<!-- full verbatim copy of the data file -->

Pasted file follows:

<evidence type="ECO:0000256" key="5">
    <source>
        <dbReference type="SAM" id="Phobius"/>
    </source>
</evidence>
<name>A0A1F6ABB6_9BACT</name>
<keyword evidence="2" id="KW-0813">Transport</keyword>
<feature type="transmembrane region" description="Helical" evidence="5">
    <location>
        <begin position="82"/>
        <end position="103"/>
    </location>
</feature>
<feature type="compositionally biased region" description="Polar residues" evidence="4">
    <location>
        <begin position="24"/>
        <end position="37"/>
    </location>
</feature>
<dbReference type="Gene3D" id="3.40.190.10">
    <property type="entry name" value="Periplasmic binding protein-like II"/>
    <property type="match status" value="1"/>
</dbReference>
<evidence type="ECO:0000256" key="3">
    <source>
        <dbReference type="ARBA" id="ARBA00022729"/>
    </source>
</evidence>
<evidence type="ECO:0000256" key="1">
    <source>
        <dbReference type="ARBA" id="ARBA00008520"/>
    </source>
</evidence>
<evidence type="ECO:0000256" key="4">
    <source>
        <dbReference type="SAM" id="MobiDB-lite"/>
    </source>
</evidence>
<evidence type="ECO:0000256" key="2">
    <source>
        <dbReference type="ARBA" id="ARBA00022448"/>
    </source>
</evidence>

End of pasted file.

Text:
<evidence type="ECO:0000256" key="5">
    <source>
        <dbReference type="SAM" id="Phobius"/>
    </source>
</evidence>
<name>A0A1F6ABB6_9BACT</name>
<keyword evidence="2" id="KW-0813">Transport</keyword>
<feature type="transmembrane region" description="Helical" evidence="5">
    <location>
        <begin position="82"/>
        <end position="103"/>
    </location>
</feature>
<feature type="compositionally biased region" description="Polar residues" evidence="4">
    <location>
        <begin position="24"/>
        <end position="37"/>
    </location>
</feature>
<dbReference type="Gene3D" id="3.40.190.10">
    <property type="entry name" value="Periplasmic binding protein-like II"/>
    <property type="match status" value="1"/>
</dbReference>
<evidence type="ECO:0000256" key="3">
    <source>
        <dbReference type="ARBA" id="ARBA00022729"/>
    </source>
</evidence>
<evidence type="ECO:0000256" key="1">
    <source>
        <dbReference type="ARBA" id="ARBA00008520"/>
    </source>
</evidence>
<evidence type="ECO:0000256" key="4">
    <source>
        <dbReference type="SAM" id="MobiDB-lite"/>
    </source>
</evidence>
<evidence type="ECO:0000256" key="2">
    <source>
        <dbReference type="ARBA" id="ARBA00022448"/>
    </source>
</evidence>